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Billy King


Nonviolence News



These are regular editorials produced alongside the corresponding issues on Nonviolent News.

Issue 139: May 2006

Also in this editorial:

Propaganda for peace
The current needs in terms of political, social, ecological and nonviolent action are always so great, and as great as ever today, that we can become disheartened by the mountains which we have to climb. Passivity and inaction are often the societal norm when massive challenges arise – the ecological crisis is now clear to all but the most dismissive or unaware and yet society and our governments are content to fiddle with the relevant issues from the sidelines without taking the decisive action which was necessary before now and is becoming more and more urgent.

Using ‘peace’ in a very broad sense to cover many of the needs of today, propaganda for peace comes from two sources – push and pull. The push to action comes from the very negation of what we strive for; from global warming and its incumbent causes, from societal injustice and division, from the worst elements of globalisation including trade inequalities, from sectarianism and sectarian separation in Northern Ireland, from war-making and neo-imperialist actions by governments like the USA and UK. These things push us to take action through their blatant and inherent injustice and threat.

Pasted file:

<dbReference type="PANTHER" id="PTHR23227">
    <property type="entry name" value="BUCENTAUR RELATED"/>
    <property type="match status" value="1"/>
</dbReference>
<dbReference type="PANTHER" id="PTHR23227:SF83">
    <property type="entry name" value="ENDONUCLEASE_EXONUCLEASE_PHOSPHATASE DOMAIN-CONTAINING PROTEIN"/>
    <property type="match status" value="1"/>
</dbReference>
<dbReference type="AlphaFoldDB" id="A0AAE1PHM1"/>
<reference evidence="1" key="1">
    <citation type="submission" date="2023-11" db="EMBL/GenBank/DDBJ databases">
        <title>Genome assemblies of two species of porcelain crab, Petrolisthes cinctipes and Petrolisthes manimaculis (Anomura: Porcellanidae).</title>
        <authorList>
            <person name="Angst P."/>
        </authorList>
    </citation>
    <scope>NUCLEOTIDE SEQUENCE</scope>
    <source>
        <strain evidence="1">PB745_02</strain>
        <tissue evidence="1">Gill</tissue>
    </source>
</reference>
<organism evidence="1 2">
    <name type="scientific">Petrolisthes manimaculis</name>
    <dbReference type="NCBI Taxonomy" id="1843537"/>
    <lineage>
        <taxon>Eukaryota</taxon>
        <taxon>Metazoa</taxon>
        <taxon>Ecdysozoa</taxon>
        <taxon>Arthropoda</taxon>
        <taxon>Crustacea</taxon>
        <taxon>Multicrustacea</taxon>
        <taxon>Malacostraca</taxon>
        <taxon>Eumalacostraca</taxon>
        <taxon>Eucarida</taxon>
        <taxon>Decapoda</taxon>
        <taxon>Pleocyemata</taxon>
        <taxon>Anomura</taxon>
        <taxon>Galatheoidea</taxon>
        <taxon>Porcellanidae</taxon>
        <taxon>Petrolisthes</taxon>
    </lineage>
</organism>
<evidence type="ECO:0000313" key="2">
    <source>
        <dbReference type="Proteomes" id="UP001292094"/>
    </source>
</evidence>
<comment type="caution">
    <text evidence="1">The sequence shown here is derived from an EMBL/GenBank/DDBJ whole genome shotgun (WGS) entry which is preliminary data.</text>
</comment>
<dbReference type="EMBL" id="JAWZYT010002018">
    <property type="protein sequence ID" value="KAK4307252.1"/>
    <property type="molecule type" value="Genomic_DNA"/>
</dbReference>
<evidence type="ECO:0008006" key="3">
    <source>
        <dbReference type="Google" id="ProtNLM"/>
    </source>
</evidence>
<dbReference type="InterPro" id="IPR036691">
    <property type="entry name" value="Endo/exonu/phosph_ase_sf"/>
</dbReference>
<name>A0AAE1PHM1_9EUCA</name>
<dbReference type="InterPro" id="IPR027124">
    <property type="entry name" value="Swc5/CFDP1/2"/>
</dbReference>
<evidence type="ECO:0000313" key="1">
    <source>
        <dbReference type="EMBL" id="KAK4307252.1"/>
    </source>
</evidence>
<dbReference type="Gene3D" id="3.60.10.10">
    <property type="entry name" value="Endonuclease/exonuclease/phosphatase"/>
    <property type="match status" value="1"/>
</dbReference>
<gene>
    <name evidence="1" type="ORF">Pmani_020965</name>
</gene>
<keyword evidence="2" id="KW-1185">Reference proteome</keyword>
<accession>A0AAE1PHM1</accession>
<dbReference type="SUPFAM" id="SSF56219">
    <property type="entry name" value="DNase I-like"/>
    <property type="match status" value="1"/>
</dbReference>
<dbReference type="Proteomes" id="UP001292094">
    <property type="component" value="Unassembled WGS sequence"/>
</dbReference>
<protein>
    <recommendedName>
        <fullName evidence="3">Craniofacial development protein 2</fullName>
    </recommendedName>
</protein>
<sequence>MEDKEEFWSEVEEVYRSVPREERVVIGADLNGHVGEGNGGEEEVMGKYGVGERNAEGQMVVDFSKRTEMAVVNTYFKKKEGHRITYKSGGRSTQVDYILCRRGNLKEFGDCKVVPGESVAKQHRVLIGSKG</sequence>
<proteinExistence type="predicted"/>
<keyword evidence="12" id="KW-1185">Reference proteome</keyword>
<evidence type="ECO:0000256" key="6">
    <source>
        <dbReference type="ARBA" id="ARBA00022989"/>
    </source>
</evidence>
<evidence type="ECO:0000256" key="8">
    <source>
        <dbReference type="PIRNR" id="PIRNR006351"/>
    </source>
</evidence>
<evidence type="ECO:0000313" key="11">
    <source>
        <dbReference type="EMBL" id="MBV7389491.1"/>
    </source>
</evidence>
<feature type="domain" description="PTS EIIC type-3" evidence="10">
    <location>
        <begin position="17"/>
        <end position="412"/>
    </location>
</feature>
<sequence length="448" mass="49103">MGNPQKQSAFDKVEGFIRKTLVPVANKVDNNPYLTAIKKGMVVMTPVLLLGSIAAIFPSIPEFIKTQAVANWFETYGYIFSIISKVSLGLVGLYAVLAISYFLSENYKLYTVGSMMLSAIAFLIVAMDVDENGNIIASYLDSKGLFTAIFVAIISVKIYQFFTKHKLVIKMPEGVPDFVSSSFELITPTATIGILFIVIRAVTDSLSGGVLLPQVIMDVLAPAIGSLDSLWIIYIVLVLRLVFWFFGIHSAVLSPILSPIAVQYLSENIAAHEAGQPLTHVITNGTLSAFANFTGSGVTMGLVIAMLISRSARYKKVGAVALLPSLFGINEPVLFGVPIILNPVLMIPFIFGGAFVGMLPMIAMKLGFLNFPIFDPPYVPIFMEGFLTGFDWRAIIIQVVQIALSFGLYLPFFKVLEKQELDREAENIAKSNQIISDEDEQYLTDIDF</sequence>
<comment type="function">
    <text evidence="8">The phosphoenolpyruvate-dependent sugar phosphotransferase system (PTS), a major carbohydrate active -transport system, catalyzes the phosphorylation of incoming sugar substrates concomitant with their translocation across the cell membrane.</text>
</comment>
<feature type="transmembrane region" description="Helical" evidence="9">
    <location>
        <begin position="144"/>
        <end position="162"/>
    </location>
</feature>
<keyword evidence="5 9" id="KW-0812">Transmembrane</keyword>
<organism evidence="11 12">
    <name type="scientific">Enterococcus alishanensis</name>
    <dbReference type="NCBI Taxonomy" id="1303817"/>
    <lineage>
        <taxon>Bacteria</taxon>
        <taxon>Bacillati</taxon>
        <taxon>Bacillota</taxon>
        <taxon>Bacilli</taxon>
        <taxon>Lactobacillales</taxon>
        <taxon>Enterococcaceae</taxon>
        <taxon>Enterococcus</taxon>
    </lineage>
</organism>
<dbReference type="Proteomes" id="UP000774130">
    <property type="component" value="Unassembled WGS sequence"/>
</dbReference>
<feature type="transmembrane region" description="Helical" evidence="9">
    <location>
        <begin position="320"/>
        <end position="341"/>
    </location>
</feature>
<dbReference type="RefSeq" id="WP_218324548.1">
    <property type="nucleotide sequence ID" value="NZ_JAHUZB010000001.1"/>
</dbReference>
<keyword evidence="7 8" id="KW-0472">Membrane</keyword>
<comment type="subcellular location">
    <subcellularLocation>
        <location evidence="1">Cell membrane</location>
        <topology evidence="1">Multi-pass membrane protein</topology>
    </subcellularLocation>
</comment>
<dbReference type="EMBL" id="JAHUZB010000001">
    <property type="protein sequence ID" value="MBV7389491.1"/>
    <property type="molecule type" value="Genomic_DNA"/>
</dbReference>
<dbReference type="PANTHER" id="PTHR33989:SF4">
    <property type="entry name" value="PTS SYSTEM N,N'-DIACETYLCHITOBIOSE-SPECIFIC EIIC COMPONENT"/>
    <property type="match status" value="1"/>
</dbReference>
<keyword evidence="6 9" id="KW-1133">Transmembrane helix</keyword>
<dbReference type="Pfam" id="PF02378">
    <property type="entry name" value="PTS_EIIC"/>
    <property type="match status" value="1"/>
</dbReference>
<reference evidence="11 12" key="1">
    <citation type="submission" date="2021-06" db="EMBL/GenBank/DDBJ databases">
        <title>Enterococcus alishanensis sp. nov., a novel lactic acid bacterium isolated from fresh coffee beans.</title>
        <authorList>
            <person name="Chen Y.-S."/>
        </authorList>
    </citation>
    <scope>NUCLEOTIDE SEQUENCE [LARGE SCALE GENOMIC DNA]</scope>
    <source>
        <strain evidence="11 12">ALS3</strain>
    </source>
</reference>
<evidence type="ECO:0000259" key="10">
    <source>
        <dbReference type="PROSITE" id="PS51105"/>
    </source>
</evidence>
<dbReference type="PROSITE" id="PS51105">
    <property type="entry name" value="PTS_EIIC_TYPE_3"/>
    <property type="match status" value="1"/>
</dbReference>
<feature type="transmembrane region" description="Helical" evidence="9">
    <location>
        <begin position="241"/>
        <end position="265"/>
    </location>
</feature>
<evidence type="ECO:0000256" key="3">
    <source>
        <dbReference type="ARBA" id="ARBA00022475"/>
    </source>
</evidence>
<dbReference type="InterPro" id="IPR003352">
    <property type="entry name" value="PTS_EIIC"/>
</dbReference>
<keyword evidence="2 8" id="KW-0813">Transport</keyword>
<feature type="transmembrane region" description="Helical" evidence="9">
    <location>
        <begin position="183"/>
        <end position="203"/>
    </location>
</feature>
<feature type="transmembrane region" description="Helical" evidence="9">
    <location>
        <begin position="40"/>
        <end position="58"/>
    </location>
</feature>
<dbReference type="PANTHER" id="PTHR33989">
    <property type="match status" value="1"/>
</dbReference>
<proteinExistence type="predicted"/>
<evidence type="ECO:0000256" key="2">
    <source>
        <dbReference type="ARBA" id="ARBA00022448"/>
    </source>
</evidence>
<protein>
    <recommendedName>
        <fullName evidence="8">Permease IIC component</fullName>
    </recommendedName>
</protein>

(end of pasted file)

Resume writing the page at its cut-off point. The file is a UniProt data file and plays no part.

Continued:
Then there are the pull factors which draw us in to active involvement in changing the world or our little piece of it. Ecologists, humanitarians, people of political vision, world justice campaigners, those who strive for human rights, peace and nonviolence activists, have positive visions which try to communicate how we can get out of some of the messes we are currently engaged in and avoid worse disasters in the future. Sitting and doing nothing is a recipe for disaster and those who have the drive and the vision to make effective changes can incite us to positive involvement in a way which can surprise even ourselves.

When people are searching for answers and becoming aware of issues, often through the negative ‘push’ factors mentioned above (which may, however, only be visible because people of vision have made them visible against the wishes of the powers that be in government or economics) there has to be a clear ‘pull’ message available for them so that they can make the transition from negative responses to the negativity they perceive into positive reactions. In other words, there must be openness and opportunities for people to join a community of change.